This is by no means an attack on those who don't follow back. Twitter just isn't that great at being a "social" network. It's much better at being a feed network and a real-time information tool. It does a great job of that in some important ways. Follow the feeds you are interested in and perhaps create a feed of your own by posting updates. Experienced users may be able to tweak this into a social model, but that's not really how it's designed.
- At 4:47 AM, Priya said...
Thank you for the clarification on that subject. I tend to agree with most of what you say - theoretically what you say about social media is true. Many a times I have had to un-follow people, not because they were uninteresting but because their tweets were clogging my space. It is about engagement - our engagement- some of the people I follow are not aware of my existance. I follow them because they add value and those who clog my space - I have another twitter account where I follow them.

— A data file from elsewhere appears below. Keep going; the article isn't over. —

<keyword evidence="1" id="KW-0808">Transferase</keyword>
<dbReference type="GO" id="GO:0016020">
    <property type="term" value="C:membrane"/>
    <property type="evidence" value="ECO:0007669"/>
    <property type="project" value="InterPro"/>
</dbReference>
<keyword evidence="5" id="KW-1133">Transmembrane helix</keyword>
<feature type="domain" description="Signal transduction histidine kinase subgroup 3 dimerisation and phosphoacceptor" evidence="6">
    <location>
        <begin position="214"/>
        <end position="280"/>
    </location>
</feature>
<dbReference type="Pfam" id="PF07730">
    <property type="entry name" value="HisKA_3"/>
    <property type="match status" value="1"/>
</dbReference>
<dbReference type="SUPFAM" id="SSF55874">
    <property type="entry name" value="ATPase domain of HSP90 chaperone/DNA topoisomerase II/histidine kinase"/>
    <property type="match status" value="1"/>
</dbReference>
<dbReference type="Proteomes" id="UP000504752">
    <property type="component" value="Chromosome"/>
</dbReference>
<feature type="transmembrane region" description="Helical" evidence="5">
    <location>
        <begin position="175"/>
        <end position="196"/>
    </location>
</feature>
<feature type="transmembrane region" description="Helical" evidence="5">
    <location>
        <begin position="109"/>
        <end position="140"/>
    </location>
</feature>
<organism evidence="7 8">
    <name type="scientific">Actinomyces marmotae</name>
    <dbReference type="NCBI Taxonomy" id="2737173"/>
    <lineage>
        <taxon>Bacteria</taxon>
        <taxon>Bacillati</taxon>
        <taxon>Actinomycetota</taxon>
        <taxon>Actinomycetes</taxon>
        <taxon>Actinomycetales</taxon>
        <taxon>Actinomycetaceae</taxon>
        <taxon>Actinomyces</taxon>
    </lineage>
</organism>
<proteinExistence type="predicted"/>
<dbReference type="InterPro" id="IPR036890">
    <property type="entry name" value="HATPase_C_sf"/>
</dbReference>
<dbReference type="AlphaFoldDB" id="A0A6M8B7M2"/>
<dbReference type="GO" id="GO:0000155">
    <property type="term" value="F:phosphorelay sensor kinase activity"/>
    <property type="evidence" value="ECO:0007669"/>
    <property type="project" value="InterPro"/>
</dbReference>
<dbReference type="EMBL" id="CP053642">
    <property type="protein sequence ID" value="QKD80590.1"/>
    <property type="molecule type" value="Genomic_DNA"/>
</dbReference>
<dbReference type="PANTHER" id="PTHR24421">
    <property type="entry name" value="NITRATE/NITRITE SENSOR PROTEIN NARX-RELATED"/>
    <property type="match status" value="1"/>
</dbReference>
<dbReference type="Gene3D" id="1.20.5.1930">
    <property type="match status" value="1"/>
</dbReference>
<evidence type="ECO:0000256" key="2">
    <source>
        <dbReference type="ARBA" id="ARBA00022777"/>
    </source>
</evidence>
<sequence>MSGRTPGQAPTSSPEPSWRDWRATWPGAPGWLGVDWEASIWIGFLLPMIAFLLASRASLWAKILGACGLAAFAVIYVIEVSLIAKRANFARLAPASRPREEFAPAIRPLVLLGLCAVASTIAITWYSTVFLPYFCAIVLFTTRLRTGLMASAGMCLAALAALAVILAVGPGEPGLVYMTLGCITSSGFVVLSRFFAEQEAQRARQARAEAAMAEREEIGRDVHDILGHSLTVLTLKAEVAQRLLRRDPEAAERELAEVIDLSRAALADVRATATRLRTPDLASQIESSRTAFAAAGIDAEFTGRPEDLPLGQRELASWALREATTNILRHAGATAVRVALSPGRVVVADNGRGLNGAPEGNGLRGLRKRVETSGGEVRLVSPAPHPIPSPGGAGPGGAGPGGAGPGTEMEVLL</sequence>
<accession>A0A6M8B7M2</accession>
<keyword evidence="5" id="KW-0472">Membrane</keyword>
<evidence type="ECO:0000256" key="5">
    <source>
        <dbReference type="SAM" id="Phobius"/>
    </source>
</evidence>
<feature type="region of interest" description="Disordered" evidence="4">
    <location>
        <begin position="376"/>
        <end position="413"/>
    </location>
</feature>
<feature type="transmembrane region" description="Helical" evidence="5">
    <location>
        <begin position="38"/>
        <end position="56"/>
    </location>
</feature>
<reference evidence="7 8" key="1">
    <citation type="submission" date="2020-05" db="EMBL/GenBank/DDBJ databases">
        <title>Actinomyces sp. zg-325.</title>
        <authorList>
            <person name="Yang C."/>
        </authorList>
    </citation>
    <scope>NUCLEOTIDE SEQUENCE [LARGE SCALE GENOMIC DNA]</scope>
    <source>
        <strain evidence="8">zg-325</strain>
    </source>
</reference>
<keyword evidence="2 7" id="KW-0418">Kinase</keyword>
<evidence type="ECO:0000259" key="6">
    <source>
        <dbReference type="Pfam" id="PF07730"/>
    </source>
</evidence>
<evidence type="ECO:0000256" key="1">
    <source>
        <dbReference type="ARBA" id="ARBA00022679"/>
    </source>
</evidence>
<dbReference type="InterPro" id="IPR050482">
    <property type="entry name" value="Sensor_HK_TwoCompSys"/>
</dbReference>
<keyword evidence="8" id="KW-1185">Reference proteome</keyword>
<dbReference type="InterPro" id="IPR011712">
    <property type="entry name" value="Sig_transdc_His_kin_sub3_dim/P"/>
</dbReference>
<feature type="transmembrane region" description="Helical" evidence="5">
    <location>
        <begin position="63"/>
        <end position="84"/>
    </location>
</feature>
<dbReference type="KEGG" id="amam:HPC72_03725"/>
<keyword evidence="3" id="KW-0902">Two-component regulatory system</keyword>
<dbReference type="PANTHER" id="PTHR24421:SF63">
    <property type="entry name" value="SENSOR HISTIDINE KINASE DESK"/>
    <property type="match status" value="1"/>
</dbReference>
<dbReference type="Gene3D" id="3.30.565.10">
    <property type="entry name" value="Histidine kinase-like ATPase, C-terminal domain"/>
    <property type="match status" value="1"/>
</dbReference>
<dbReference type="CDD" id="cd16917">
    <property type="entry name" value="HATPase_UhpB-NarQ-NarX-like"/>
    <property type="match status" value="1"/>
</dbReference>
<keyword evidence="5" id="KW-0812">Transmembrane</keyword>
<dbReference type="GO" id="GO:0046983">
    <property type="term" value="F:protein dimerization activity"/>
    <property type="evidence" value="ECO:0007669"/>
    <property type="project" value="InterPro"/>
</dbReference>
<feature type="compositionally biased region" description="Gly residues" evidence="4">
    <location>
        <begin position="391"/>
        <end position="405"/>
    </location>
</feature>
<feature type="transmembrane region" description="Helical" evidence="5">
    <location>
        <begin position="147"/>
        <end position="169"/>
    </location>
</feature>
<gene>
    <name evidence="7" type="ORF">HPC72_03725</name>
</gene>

- At 7:53 AM, Casey said...
Companies should be following back every human, non spammer that follows them. The concept of being a Twitter *rock star* with millions of people following you while you only follow 10 people does NOT extend to corporations. Essentially you're continuing the tradition of non-engagement with your customers. They can buy your product, recommend it to their friends, but their lives are inconsequential. That is the feeling they send.
Now, on the topic of employees not following people back- you're absolutely right. They're ivory tower twitterati who are in Social Media 1.5 believing they can only follow 100 people. It's their personal call, but I never like seeing it. Chris Brogan is famous for replying to everyone, and recognizing that "I see you too."
- At 8:38 AM, Tamar Weinberg said...
Priya, glad to hear.
I just want to mention something that I said to Mack in DM last night.
A higher standard just because you blog on social media (or for anyone) is kind of ridiculous. Mashable isn't a superpower; every one of us is human. Information overload affects every one of us.